‘Hitler’ Bug Faces Extinction From Collectors. Help is Not on the Way

In a handful of obscure Slovenian caves, a blind beetle crawls.

And like numerous other species on the planet right now, it’s spiraling toward extinction for reasons it will never understand.

Most threatened species face existential pressures related to nature itself — climate and environmental hazards. The disastrously sought-after Anophthalmus hitleri is a noteworthy exception.

Enthusiastic neo-Nazi trade has forced the cave beetle to the brink of extinction, according to The Washington Post. Some specimens have reportedly fetched $1,400. Multiple outlets have condemned the trade as poaching. (The IUCN does not list A. hitleri on its list of threatened or endangered species.)

The scientific community now faces an awkward choice. A bid to rename the beetle could save the species, many point out. But consensus must accept the decision — and if it does, it would smear the principles of scientific nomenclature.

“It’s an innocent insect,” a Canadian anthropologist told the Economist. “Why not end this illegal trade by changing its name?”

Because, countered a research associate at Portugal’s University of Porto, crumpling under the pressure of opinion could harm the study of biodiversity.

“Several hundred thousand accepted scientific names could potentially be challenged,” he said in a paper. That could sow confusion, and would undermine the duty of the International Commission on Zoological Nomenclature (ICZN), which regulates species names with regard to “stability without constraining taxonomic judgment.”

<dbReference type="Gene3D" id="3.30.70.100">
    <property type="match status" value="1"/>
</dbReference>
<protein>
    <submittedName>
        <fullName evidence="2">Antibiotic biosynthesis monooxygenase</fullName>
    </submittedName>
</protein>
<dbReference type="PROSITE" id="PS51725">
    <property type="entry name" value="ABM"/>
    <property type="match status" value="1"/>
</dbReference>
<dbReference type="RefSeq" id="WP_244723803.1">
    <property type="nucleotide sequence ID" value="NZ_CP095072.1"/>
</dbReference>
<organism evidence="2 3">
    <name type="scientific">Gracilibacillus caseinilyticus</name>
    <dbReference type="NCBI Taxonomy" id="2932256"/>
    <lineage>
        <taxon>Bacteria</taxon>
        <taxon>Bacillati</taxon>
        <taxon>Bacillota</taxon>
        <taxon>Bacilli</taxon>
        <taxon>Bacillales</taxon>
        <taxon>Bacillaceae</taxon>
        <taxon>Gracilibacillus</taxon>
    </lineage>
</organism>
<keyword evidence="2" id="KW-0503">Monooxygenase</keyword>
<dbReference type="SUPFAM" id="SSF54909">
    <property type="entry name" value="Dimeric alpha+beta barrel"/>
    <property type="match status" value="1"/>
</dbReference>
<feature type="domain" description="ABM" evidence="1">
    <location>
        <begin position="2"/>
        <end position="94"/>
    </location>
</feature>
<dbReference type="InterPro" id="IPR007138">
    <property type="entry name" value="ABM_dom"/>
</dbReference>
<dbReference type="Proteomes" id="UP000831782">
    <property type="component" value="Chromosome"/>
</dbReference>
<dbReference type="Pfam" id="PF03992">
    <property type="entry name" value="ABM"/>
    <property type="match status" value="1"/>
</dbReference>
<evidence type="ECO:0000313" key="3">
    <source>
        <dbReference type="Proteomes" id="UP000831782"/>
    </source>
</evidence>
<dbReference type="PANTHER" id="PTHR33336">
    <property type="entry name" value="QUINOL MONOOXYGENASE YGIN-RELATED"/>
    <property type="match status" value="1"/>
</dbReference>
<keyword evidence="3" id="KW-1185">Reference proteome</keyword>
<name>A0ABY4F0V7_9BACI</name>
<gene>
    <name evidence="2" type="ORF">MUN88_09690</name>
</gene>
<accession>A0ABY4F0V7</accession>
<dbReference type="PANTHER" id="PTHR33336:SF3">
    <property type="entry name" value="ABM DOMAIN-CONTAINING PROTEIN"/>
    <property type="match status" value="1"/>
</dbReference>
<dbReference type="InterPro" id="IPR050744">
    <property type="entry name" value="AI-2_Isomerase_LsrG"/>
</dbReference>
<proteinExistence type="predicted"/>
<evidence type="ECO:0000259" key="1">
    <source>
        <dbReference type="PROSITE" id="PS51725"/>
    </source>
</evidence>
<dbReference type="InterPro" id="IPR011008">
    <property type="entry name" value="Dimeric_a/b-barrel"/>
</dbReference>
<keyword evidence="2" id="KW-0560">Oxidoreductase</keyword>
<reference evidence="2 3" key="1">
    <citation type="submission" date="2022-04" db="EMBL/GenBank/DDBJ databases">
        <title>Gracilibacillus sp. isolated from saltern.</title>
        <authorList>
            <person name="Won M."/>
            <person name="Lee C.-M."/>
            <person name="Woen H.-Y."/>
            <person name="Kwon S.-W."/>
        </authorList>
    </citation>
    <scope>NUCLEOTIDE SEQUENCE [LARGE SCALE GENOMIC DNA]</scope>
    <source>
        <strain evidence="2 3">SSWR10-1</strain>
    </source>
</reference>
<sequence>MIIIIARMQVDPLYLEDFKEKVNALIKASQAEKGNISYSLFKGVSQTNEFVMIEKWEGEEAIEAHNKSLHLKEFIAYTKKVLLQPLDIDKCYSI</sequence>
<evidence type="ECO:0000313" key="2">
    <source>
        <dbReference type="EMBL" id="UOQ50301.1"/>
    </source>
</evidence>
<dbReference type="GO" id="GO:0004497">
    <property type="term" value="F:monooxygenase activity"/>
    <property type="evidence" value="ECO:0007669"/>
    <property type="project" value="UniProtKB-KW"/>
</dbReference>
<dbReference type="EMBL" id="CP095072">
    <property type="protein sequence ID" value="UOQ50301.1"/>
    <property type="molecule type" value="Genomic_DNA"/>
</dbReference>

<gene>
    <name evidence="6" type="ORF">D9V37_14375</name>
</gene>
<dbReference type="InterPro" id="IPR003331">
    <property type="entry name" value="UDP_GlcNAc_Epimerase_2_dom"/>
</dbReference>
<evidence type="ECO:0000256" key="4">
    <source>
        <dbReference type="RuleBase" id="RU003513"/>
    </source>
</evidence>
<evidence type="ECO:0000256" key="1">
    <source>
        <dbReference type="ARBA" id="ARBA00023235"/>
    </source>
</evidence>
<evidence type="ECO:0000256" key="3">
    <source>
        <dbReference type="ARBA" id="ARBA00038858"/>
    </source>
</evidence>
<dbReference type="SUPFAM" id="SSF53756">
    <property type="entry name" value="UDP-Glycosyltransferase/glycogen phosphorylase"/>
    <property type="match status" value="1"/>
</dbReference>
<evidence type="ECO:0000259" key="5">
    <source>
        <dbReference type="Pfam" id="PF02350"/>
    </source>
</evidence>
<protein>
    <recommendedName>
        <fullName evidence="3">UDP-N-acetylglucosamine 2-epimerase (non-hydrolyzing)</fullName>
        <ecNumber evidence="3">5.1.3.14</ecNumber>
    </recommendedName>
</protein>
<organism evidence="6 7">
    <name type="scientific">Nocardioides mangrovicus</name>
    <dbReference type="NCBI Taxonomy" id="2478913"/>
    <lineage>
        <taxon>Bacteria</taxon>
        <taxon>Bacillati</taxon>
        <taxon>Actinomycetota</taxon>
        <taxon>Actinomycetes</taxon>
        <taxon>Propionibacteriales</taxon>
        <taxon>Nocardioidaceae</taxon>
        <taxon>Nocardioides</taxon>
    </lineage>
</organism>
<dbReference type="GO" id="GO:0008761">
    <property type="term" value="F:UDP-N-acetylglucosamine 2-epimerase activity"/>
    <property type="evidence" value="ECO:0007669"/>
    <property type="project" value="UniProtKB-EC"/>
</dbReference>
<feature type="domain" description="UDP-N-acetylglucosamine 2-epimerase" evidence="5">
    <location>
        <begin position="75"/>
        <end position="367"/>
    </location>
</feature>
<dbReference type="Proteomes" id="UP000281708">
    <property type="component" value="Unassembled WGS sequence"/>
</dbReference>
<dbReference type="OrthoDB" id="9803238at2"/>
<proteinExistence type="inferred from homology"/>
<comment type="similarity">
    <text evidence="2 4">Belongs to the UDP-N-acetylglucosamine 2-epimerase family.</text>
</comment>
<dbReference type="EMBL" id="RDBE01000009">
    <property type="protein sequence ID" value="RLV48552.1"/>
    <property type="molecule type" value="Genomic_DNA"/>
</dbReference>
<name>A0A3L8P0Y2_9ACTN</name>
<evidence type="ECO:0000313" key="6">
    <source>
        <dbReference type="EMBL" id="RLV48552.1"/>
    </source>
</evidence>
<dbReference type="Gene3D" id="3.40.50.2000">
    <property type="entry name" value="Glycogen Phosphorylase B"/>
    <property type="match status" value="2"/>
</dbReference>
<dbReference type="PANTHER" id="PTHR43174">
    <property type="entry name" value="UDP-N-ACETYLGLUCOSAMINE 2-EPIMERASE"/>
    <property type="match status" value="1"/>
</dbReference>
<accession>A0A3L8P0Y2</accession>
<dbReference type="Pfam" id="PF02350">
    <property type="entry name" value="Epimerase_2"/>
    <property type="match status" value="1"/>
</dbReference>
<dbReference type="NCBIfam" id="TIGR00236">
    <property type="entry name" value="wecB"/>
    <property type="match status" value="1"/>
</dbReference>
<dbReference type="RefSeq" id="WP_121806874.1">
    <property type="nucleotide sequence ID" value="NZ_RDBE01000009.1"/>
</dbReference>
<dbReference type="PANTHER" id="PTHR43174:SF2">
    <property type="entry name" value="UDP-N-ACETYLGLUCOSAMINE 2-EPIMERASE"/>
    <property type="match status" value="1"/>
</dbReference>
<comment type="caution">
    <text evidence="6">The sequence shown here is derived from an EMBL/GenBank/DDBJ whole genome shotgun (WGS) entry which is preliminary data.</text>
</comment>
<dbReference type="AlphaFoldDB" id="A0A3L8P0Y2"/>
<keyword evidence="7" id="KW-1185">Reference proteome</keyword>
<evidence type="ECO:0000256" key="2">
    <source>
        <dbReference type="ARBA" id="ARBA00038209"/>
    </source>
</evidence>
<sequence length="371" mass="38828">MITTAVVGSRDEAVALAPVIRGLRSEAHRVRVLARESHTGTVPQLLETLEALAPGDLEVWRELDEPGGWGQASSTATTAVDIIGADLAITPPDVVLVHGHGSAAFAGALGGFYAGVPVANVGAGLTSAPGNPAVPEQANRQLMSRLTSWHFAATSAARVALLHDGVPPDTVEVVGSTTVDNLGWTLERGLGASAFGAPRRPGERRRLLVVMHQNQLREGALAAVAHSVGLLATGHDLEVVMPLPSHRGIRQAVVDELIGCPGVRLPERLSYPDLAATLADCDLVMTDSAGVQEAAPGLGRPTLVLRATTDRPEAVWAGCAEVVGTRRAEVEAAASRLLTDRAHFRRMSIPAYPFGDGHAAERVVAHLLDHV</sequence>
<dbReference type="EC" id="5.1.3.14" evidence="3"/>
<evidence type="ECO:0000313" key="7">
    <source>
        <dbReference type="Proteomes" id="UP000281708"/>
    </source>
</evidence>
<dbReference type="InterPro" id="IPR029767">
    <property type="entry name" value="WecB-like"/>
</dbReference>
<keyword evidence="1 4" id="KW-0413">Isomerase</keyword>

How the Hitler beetle got its name

If that judgment fell, it would fall on an Austrian train engineer and sometime entomologist named Oskar Scheibel. Scheibel became the first to describe the beetle in 1937, thus earning the right to name it.

Scheibel was a Nazi supporter. He dedicated his initial paper describing the insect “to the Reich Chancellor Adolf Hitler as an expression of…veneration.”

Scheibel, of course, is far from the only biologist with problematic morals. And because naming rights go to the discoverer, his is just the latest node in a nomenclature debate that continues to roil.

The Entomological Society of America (ESA) recently removed the word “gypsy” (a slur for nomadic Romadi people) from several species names.

a close up of a moth with large antennae

Lymantria dispar, formerly the ‘gypsy moth.’ Photo: Flickr


“This is a moral, necessary, and long-overdue change,” Margareta Matache, a Roma rights activist and Harvard University student, told ScienceNews. She called it a “small yet historic” step, saying Roma people “have been denied humanity or depicted as less than human.”

As the internet crowds with opinions, A. hitleri’s fate remains insecure.

Sam Anderson

Sam Anderson takes any writing assignments he can talk his way into while intermittently traveling the American West and Mexico in search of margaritas — er, adventure. He parlayed a decade of roving trade work into a life of fair-weather rock climbing and truck dwelling before (to his parents’ evident relief) finding a way to put his BA in English to use. Sam loves animals, sleeping outdoors, campfire refreshments and a good story.